The human papillomavirus (HPV) is a virus that causes skin and mucous membrane (the moist lining of body cavities such as the mouth and nose that connect with the outside of the body) infections. It is usually passed from one person to another by skin-to-skin contact, including sexual contact.
There are more than 200 types of HPV that can affect different parts of the body, about 40 of which are transmitted through sexual contact. Some types of HPV can cause warts (such as genital or plantar warts) and others can lead to cancer (such as cervical or anal cancer).
HPV infection is one of the most common sexually transmitted infections (STIs) in Canada and around the world. At least 70% of sexually active men and women will have at least one HPV infection in their lifetime.
The different HPV types are classified into low and high risk based on their association with cancer. "Low risk" types rarely cause cancer. "High risk" types have a greater likelihood of causing cancer but they do not necessarily lead to cancer. These various types can cause different conditions, including:
- skin warts: These infections are also known as common, plantar, or flat warts and are caused by low-risk types. The warts can appear on your arms, face, feet, hands, and legs. They can develop at any age but are most common in children.
- genital warts: HPV types 6 and 11 cause about 90% of genital warts and are low-risk types.
- cervical dysplasia: HPV can cause lesions of abnormal cells called cervical dysplasia in a woman's cervix. These lesions are considered to be precancerous (they are not cancerous cells, but they may develop into cancer cells later). The HPV infection often resolves and clears on its own, but cervical dysplasia should be treated because it can lead to cervical cancer.
- cervical cancer: The high-risk HPV types 16 and 18 cause about 70% of all cervical cancers. Other high-risk types are 31, 33, 45, 52 and 58, which causes about 20% of cervical cancers. These high-risk types have also been linked to penile and anal cancers.
HPV can cause infections and lesions in other areas of the body, such as in the upper respiratory tract.
The majority of HPV infections are generally harmless, though they can be embarrassing. However, the HPV infections that can lead to cervical cancer and other types of cancers are a concern.
HPV enters the body, usually through a break in the skin, and then infects the cells in the layers of the skin. The virus then replicates or multiplies in the body. The time between first contracting HPV and the appearance of lesions can be weeks to months or even years. Many people don't even know they are infected with HPV.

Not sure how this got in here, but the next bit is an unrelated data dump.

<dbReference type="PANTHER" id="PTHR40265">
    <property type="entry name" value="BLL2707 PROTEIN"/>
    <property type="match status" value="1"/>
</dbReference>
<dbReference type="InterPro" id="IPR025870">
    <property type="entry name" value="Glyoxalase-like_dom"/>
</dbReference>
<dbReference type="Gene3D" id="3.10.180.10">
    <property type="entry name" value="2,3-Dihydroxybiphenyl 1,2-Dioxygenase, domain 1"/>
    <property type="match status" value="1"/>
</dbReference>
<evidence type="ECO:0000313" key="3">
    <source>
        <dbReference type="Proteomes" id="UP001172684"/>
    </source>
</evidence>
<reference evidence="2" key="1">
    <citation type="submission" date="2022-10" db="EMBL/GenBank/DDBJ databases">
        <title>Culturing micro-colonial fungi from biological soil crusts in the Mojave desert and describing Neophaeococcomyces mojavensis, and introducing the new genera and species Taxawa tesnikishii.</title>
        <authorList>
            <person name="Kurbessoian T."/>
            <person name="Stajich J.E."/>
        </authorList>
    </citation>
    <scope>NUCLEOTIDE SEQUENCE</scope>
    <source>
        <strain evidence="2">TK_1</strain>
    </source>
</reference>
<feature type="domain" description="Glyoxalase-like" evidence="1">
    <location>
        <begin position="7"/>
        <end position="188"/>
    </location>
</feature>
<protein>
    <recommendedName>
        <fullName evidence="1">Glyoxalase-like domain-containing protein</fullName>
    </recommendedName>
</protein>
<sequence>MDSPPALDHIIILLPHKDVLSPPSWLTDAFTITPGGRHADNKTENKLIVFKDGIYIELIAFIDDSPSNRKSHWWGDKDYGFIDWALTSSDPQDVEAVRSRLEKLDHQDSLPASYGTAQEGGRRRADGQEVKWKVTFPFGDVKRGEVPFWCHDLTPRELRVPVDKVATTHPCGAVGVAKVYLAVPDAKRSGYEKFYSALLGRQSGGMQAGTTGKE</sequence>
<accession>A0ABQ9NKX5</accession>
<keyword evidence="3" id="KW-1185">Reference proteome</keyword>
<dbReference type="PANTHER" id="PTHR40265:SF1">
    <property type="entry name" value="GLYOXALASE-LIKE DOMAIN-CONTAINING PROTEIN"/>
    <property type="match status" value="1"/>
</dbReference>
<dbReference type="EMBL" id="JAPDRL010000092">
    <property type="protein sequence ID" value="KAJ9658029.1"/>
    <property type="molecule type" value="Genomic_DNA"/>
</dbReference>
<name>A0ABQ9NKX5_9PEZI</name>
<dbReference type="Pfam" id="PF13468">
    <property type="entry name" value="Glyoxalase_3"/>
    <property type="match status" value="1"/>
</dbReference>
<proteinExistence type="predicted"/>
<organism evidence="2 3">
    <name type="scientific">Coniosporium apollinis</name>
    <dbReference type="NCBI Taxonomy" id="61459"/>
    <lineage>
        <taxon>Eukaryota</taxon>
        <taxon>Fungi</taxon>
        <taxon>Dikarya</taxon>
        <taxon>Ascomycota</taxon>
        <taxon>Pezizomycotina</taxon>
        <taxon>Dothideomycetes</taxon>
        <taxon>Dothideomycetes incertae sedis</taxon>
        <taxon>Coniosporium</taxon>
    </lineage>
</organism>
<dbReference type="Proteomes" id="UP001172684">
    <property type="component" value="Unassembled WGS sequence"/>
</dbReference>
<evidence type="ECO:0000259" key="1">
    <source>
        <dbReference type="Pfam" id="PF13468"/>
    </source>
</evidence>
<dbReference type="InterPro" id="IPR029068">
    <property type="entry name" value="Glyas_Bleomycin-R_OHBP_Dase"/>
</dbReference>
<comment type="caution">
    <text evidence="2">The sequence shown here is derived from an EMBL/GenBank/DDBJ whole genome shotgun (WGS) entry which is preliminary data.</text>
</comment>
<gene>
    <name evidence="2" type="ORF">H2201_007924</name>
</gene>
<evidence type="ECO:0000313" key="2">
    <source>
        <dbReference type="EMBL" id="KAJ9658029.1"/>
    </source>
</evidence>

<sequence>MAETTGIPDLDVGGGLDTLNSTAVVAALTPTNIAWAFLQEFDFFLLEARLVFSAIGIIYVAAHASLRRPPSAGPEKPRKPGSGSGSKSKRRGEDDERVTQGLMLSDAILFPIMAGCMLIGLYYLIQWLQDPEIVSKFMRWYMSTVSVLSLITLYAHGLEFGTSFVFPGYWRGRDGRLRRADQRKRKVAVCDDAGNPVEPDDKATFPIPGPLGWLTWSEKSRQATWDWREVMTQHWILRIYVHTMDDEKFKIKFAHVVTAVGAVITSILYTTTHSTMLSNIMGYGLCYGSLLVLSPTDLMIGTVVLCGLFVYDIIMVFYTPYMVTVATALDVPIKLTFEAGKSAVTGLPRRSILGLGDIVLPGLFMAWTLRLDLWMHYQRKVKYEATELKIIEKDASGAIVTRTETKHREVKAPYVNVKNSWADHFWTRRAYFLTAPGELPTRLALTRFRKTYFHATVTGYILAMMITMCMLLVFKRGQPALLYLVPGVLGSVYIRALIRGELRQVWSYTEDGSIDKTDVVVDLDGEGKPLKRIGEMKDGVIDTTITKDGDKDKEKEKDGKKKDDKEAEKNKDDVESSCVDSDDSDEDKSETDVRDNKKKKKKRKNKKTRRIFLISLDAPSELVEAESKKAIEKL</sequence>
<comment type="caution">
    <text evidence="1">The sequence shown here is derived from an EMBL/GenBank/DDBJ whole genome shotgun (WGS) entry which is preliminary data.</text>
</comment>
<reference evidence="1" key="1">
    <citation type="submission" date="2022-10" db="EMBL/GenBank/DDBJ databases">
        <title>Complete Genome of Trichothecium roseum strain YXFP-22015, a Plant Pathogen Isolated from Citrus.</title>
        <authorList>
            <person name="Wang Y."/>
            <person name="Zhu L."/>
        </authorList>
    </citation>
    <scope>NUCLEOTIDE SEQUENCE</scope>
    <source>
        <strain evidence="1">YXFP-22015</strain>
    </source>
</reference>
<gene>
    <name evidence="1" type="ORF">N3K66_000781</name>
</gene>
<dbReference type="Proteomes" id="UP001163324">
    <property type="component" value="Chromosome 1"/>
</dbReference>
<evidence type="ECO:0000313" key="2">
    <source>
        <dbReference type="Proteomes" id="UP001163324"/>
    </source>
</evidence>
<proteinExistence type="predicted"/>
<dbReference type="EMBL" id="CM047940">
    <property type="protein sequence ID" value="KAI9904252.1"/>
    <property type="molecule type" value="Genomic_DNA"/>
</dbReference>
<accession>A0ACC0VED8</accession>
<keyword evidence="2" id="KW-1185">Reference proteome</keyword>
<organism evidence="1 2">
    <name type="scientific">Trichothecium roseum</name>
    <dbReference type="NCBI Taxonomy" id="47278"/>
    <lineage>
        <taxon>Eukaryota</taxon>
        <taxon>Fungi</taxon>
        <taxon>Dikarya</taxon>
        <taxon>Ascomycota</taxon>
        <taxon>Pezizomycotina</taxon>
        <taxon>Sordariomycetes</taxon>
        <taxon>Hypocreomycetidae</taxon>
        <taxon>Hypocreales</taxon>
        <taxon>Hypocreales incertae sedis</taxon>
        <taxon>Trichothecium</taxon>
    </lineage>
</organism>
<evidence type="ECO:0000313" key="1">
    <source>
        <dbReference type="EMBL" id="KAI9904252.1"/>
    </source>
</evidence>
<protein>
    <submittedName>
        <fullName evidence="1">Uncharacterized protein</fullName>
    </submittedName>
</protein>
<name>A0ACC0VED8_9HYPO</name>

HPV is usually transmitted by skin-to-skin contact. HPV infections that cause skin warts (e.g., plantar or common warts) can be acquired through a cut. Walking barefoot in public areas such as the gym or pool can be a risk for infection with the types of HPV that cause plantar warts.
HPV infections that cause genital warts are very contagious and are usually contracted through sexual activity with an infected person. This includes kissing or touching the skin of the infected areas (e.g., scrotum, vagina, vulva, anus) and having intercourse. Although HPV is more likely to be transmitted when lesions or warts are visible, transmission is possible even without the presence of visible warts.
Although the risk is very low, a mother with a genital HPV infection may also transmit the virus to the infant during labour.
The risk factors for HPV infection include:
- age: Children and young adults are most at risk for developing common warts and flat warts. Genital HPV infections usually occur in teenagers and young adults.
- number of sexual partners: The higher the number of sexual partners, the greater the risk of genital HPV infection.
- immune system: People who have a compromised immune system (e.g., HIV or AIDS, organ transplant recipient, or who are taking medication that suppresses the immune system) are at an increased risk of genital HPV infection.
Symptoms and Complications
Most HPV infections go unnoticed because they don't cause any symptoms. The virus may have been contracted years ago and it can remain in the body for weeks, years, or even a lifetime without showing any symptoms of an infection.
For those who experience symptoms, the type of symptoms depends on the type of HPV infection.